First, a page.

25 – Ensure Justice 2012 Conference Highlights

The Global Center for Women & Justice recently hosted the Ensure Justice Conference, the Center’s annual conference to help people study the issues, be a voice, and make a difference in bringing justice to women and girls. Sandra Morgan, the Director of the Global Center for Women & Justice and Dave Stachowiak, one of the Center’s board members, discuss lessons from the conference and how we can best implement those lessons.

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Transcript

Dave: Welcome to the Ending Human Trafficking Podcast, this is episode number 25 airing on March 30th, 2012. Welcome to the Ending Human Trafficking Podcast, my name is Dave Stachowiak.

Sandie: And I’m Sandie Morgan.

Dave: And this is the show where we empower you to study the issues, be a voice and make a difference in ending human trafficking. Sandie, we have been certainly working hard in ending human trafficking especially over the last few weeks because just a few weeks ago was Vanguard’s Global Center for Women and Justice annual conference and we are here today to share some of the results and some of the knowledge and some of the conversation and dialogue that came out of that conference for those who are listening across the globe who obviously weren’t able to attend it in person hopefully can get a small piece of what we were able to do at the conference here.

Sandie: I’ll tell you Dave, Ensure Justice 2012 was absolutely amazing, the highlights and the takeaways, we could spend hours talking about it.

Dave: And we had a great turnout this year too.

Sandie: Oh yeah, and they came from a lot of different walks of life, public and private and I think that was the big takeaway, we talk about collaboration, we talk about community engagement, we talk about public and private sectors, but it doesn’t work if the public sector professionals aren’t there, if the community volunteers and community resources aren’t there. So at Ensure Justice 2012, they came. The judge, the prosecutor, the probation officer, the juvenile detention supervisor, the child welfare and social service provider, the Orange County Human Trafficking Task Force members and church leaders, after school program directors, non profit directors and everyday people and students of course, at Vanguard. The students are key in the whole process. But they came, and at the end of every plenary session, the conversation was about collaboration.

Dave: Yeah, it’s such an important topic that we’ve talked about so many times on this podcast and in fact one of the sessions I facilitated at the conference was about that fourth key in the ending human trafficking and persons report. And we talked about that fourth ‘p’ and the importance of partnership and we often haven’t talked about our partnership with the business community and really raising awareness around this issue and really partnering from the standpoint of resources and tools and knowledge and because of our ability to engage in that conversation I do think people, I hope, walked away with some new perspective on new ways to engage not just the non-profit world and not just the faith based community, which has been wonderful supporters of fighting this issue but people in the business world who care deeply about this issue, many of them, so that was really exciting to see and  be part of those conversations. I know that you have a tremendous number of notes for us and things for us to take away, so let’s jump in.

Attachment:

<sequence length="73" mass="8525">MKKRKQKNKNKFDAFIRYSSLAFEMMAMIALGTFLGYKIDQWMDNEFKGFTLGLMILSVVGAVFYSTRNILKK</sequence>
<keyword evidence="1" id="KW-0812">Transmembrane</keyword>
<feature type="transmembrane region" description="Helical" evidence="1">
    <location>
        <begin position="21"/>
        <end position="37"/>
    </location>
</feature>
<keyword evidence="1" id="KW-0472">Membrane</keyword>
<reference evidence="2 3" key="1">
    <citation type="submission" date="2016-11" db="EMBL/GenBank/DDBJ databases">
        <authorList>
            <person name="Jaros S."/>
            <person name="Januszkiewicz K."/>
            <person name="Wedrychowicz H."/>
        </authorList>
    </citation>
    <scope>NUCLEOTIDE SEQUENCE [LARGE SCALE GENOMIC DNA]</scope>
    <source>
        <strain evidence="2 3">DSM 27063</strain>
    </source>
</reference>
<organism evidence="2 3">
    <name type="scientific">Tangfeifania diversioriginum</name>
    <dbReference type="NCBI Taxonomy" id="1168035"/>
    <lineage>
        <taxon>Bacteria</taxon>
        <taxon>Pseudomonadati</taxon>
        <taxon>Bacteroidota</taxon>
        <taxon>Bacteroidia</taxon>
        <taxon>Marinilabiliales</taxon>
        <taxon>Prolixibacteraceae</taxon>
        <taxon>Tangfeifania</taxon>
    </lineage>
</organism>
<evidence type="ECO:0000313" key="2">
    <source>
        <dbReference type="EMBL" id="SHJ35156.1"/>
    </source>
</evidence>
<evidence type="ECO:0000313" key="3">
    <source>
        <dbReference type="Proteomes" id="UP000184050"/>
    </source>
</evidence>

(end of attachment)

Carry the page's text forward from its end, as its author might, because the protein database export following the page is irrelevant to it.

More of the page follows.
Sandie: Oh my goodness, well I am glad that you said that about partnership though, because I think at the beginning of any overview of what we are going to do, we have to start with assessing what is our own expertise and what resources do we bring to the table? We can’t just say oh I want to do that, unless we have the resources to do that. For several reasons, one of course, we are going to end up in big trouble, but secondly, if we say I want to do something and we say I am going to do it and then we don’t have the expertise and we don’t have the resources, we overpromise, under-deliver and we compromise our reputation in the community and we make it less attractive for the public sector to engage with us because oh, we’ve done that before and it didn’t work out so well, they said they were going to do this and they didn’t show up, so we want to keep that in mind in any effort, on collaboration and community engagement, so if you are interested in more details about the conference, if you are interesting in ordering CDs or DVDs from anything we talk about now, that will be available on our website at GCWJ.vanguard.edu.

Dave: And we probably should mention before we get started here, Sandie, is if you do have any questions or comments about anything we do today and of course any questions on human trafficking prevention efforts in general, Sandie of course has tremendous expertise at the Center at Vanguard. You can reach out to the Center for Women and Justice here at Vanguard University anytime at (714) 966-6361, and if you don’t reach us live, leave a message and we will get back to you. We also, if you’d like us to respond to your question here on the show and you can also email out to us at GCWJ.vanguard.edu, and of course that stands for the Global Center for Women and Justice.